big money

How can I have a problem with competency based learning? This is a question I get asked quite a lot these days.

To be fair, critics of my stance usually take the time to patiently explain in the comment section how my concerns miss the point – competency based learning doesn’t have to be done online or on an electronic device; it’s all about students showing mastery.

Let me lay out my concerns.

I think the term competency based learning has multiple meanings, based on the goals of those who are using the phrase.

It’s a clever strategy to introduce an idea the public would reject outright – like students spending their time on computers rather than being taught by human teachers – and wrapping it in a concept the public does value.

Who doesn’t like the idea of students showing mastery of material in an independent, self-paced manner?

Dick DeVos, husband of Secretary of Education Betsy DeVos, laid out how to use this stealth approach to ed-reform during a speech at the Heritage Foundation.

The goal is to re-package destructive policy initiatives by co-opting ideas that are considered social positives. This marketing strategy both disarms critics and cuts across ideological lines.

So, while personalized learning can be done in a hands-on way in the classroom, the big money is behind the push for students on devices, working their way through adaptive learning environments.

KnowledgeWorks is just one organization working to replace traditional brick and mortar public schools with kids on laptops, learning at anytime and in any place.

KnowlegeWorks has dreamed up an entire pay as you go, privatized, just-in-time education economy.

Students learn to earn, by mastering very specific skills. These narrow competencies can be traded for money or re-invested in another education opportunity offered by the gig economy. All of this is wrapped in the gee-wiz veneer of a high-tech, innovative, learning ecosystem.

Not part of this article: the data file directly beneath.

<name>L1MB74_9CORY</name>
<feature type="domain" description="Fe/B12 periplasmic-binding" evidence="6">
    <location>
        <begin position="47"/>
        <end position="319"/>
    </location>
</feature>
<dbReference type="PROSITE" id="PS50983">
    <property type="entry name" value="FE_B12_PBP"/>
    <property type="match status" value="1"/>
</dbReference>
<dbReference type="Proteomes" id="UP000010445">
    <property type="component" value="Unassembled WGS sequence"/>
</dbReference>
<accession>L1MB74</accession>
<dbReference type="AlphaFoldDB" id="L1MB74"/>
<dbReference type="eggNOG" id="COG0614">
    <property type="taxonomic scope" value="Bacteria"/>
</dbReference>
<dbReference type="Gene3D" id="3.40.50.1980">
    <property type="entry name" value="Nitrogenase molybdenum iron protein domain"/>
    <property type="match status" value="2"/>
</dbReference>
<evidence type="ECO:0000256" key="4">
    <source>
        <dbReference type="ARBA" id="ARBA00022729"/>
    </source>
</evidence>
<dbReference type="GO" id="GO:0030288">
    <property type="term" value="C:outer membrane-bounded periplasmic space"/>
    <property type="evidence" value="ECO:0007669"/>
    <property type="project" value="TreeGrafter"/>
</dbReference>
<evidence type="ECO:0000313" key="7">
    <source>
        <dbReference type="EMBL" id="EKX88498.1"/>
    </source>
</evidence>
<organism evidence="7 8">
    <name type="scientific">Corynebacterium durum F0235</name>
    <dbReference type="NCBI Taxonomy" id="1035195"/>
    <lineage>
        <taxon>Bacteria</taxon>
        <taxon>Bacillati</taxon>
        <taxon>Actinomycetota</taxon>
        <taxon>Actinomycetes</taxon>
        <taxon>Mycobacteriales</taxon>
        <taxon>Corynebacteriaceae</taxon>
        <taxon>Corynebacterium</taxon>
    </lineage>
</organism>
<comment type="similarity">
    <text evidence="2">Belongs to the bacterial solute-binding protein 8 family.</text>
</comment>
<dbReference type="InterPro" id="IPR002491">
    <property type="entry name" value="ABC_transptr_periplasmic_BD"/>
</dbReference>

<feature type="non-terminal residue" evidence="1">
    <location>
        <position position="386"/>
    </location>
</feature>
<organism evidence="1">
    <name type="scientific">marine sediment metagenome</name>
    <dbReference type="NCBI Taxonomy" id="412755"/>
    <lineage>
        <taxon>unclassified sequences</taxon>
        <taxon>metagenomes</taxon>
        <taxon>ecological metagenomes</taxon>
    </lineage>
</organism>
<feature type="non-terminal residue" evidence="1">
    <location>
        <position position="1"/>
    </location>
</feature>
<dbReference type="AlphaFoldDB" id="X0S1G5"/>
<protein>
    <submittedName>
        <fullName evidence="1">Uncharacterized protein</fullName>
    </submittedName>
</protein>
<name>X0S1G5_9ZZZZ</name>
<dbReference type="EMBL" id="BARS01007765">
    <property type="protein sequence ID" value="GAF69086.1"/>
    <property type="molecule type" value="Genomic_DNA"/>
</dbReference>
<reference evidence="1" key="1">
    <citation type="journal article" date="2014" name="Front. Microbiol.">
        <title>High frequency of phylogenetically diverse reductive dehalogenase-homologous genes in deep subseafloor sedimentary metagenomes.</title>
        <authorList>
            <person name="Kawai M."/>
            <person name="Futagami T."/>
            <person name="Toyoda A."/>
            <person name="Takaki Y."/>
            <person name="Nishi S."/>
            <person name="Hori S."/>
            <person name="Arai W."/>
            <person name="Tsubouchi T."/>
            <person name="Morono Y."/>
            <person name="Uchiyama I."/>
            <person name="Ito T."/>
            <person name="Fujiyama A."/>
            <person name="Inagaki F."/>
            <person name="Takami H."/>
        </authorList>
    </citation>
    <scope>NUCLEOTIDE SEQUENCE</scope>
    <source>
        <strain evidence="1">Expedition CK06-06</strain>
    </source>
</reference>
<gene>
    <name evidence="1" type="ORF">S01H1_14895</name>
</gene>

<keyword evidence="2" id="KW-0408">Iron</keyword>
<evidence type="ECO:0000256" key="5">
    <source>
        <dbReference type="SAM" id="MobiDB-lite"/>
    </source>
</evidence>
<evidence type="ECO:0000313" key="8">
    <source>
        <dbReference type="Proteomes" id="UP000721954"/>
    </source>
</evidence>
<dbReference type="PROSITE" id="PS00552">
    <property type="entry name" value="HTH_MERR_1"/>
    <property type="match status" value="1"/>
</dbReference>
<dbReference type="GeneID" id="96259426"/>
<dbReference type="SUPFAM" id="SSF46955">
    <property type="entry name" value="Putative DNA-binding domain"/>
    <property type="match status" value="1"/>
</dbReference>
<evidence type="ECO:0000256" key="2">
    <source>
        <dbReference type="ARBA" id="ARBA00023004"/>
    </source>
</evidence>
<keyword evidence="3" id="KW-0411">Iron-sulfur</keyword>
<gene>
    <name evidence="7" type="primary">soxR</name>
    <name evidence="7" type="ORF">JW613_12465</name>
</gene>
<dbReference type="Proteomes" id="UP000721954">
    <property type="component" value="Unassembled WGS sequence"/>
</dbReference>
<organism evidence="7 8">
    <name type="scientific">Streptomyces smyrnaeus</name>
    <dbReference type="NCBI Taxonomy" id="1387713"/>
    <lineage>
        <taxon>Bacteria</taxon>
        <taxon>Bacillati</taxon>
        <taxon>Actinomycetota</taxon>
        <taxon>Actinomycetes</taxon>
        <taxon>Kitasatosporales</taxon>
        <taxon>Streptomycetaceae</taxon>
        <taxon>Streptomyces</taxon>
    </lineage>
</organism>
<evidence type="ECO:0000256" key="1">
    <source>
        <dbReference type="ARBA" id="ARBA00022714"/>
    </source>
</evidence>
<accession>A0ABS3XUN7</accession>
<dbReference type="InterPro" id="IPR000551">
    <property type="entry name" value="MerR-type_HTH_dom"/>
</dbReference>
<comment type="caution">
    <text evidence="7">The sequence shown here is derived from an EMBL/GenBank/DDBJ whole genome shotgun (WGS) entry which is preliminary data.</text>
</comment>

This model works if we, as citizens, accept the idea that the value of education is purely financial. Students are nothing more that vessels to be filled with knowledge which later can be traded in a market. Competition will decide who has access to the best educational opportunities, colleges, and careers.

The problem for KnowledgeWorks is everyone knows that the old system of college and career is broken. Today’s crushing student debt coupled with the disappearance of living wage jobs proves it; preparing for college and career is a lie.

This is why the re-imaging of public education away from the liberal arts and towards personalized learning is so critical; it prepares kids for the coming gig economy and redirects attention from the current human suffering caused by of the old college and career self-betterment strategy.

There wouldn’t be much public buy-in, especially from parents, if they knew what all this innovative talk was really about. What if coding for kids and STEM programs run by big cultural organizations like the WISE Consortium, didn’t put their children on the fast track for success, but rather was preparation for their role as future precariats in the cognitive gig economy.

Personalized learning is a way for the wealthy to remake the economy in a way that allows them to keep their fortunes, while dealing with, and profit from, future job scarcity. It also avoids a public discussion about wealth inequality or how to create a system where all could benefit.

It’s no surprise then that KnowledgeWorks is absolutely giddy over the opportunity to push personalized learning into more states during the implementation of the ESSA. This strategy fits perfectly with Dick DeVos’s plan to take education reform to the state level, with local advocates who know the political landscape.

In fact, KnowledgeWorks has a created a tracker to document future markets for personalized learning – thanks to the ESSA.

From Yahoo Finance:

The first federal deadline for Every Student Succeeds Act (ESSA) state plan submissions is quickly approaching, and a new KnowledgeWorks tool gives a comprehensive look at the ideas states are considering to personalize learning for their students.

A Nationwide Look at State Strategies to Advance Personalized Learning,” highlights the strategies that states are exploring in their draft ESSA plans to increase personalized learning opportunities for students. States are finalizing draft plans to submit to the United States Department of Education (USED) either on April 3, 2017 or Sept. 18, 2017.

As citizens who care about public education, we need to push past the feel-good sound bites when politicians make education policy proposals and really research what is going on below the surface.

Follow the money. Find out who profits or loses when these friendly sounding initiatives are made law. Details matter – now more than ever.

-Carolyn Leith